The acoustically vibrant chapel at Austin Friars School was the perfect setting for a Renaissance musical masterclass on a dark November evening. And who better to deliver this masterclass than The Wordsworth Singers, a choir of significant prestige who have rightly garnered praise and an eager following throughout Cumbria and the North of England? ‘Songs of Deliverance’ explored settings of the Psalms in Latin and German, by two of the foremost Renaissance composers, Schütz and Lassus. All but one of Schütz’s motets here were set for two choirs competing and complementing from balconies on opposing sides of a cathedral. The intimate setting within this chapel precluded this logistical feat, and although there was an element of separation allowing the audience the sense of this, the overall effect was nonetheless stunning. These were dense textures where up to eight parts could be competing for your attention, but the balance was perfect, and never overwhelming. Cellist Lowri Preston’s sensitively played continuo added just the right amount of warmth without upsetting the balance. The acoustics no doubt played their part but had to be managed too, and the balance between lines, dynamic range, tuning and above all the sense of enjoyment from each member of the choir was second to none. Just as the quality of sound was glorious, so too was the use of space between sections and movements that allowed the sound to play out without breaking the spell. At times percussive and declamatory, this was also a sensual dark chocolate melt-in-the-mouth performance! The two Lassus works were no less complex in texture but the clarity of tone blended with the energy and placement in the delivery allowed the words to shine through. This was a brave programme of rich textures that the Wordsworth Singers delivered with full commitment, and praise must be due to their Director, Mark Hindley who not only devised the programme but coaxed and cajoled them from behind the organ continuo, giving them the space and time to really enjoy and express this fabulous music. This was no more evident than in the final piece, ‘Selig Sind die Toten’  (Blessed are the Dead) by Schütz with its modern harmonic shifts and dissonant suspensions that almost hung in the air, a beautiful and moving conclusion to another first class concert by The Wordsworth Singers.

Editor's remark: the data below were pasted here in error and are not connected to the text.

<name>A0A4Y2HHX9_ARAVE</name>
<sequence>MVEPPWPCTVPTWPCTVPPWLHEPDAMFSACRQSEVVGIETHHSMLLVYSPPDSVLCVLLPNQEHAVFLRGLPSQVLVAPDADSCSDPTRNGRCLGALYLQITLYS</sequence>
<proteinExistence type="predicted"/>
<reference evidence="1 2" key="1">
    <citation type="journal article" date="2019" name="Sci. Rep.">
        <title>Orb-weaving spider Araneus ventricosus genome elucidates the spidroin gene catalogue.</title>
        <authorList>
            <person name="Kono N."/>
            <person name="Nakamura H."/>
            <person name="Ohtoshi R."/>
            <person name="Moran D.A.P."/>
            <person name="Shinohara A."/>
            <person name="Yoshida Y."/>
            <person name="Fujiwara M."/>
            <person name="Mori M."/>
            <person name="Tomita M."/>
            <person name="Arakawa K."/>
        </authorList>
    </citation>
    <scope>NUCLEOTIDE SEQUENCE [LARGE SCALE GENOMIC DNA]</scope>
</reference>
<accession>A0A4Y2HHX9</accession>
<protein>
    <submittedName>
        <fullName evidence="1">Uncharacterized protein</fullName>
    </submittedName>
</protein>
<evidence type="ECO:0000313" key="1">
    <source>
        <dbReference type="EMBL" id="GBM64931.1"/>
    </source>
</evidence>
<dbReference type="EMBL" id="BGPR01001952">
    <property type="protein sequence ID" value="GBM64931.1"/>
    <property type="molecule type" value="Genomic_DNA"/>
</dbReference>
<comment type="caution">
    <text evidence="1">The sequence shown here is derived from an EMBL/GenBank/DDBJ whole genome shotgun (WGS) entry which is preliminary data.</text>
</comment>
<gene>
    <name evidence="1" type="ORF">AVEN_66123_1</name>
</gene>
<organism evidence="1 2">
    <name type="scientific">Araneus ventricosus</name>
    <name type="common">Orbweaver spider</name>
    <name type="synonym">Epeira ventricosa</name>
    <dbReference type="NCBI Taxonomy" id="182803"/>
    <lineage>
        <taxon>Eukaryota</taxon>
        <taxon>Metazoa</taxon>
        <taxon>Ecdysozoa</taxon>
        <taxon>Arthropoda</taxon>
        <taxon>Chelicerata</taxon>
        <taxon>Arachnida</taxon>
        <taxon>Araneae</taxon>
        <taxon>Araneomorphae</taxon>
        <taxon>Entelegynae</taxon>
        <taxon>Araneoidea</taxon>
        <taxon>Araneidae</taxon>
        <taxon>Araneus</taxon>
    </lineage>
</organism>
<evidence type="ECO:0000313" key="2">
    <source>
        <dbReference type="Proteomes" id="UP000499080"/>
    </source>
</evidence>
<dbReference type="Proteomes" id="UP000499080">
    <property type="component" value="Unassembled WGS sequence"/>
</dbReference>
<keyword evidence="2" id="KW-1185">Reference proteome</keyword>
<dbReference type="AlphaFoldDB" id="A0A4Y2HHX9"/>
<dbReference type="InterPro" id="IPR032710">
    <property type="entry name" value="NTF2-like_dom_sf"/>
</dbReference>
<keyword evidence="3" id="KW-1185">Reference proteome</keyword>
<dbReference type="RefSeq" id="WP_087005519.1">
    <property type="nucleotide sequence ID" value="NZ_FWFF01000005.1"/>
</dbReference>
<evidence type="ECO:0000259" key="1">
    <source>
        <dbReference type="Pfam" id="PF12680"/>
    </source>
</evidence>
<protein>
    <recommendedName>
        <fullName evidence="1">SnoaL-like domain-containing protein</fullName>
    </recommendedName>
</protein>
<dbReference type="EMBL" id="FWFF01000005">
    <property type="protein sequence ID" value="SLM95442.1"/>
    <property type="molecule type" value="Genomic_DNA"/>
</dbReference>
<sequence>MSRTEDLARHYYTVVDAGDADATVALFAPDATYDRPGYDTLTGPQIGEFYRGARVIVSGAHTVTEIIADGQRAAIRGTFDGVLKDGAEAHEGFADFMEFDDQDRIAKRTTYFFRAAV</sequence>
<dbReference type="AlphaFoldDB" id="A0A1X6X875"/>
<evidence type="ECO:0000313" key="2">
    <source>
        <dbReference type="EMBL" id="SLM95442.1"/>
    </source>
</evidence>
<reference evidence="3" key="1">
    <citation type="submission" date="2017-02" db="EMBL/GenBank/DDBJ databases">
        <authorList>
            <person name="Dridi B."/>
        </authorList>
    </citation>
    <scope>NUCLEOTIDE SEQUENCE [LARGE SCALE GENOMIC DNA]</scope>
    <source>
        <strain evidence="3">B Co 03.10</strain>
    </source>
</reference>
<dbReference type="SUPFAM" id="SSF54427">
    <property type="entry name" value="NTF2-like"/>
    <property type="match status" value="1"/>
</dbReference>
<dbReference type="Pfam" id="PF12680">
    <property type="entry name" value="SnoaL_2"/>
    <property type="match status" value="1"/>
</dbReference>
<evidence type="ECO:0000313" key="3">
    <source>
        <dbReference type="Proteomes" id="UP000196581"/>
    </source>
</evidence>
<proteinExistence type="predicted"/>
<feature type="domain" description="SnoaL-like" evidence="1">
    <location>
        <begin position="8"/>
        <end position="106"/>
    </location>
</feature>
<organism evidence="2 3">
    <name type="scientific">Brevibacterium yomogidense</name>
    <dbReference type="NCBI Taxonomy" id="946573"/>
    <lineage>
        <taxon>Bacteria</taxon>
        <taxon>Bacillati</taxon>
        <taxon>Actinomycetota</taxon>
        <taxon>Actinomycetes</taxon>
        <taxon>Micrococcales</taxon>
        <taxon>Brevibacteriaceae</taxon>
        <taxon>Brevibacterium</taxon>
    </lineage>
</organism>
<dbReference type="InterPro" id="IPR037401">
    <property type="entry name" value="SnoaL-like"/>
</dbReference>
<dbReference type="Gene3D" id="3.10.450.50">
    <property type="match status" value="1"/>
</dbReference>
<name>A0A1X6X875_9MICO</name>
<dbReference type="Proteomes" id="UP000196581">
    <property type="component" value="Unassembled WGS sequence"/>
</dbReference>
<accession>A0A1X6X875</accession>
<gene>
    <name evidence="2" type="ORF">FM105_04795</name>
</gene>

‘Songs of Deliverance’ was performed at Austin Friars School Chapel on Saturday 17th November 2018, and repeated at Our Lady, Star of the Sea & St Michael’s Church, Workington the following day.

Jerry King

Tree Spirits

United Reformed Church, Cockermouth
21 July 2018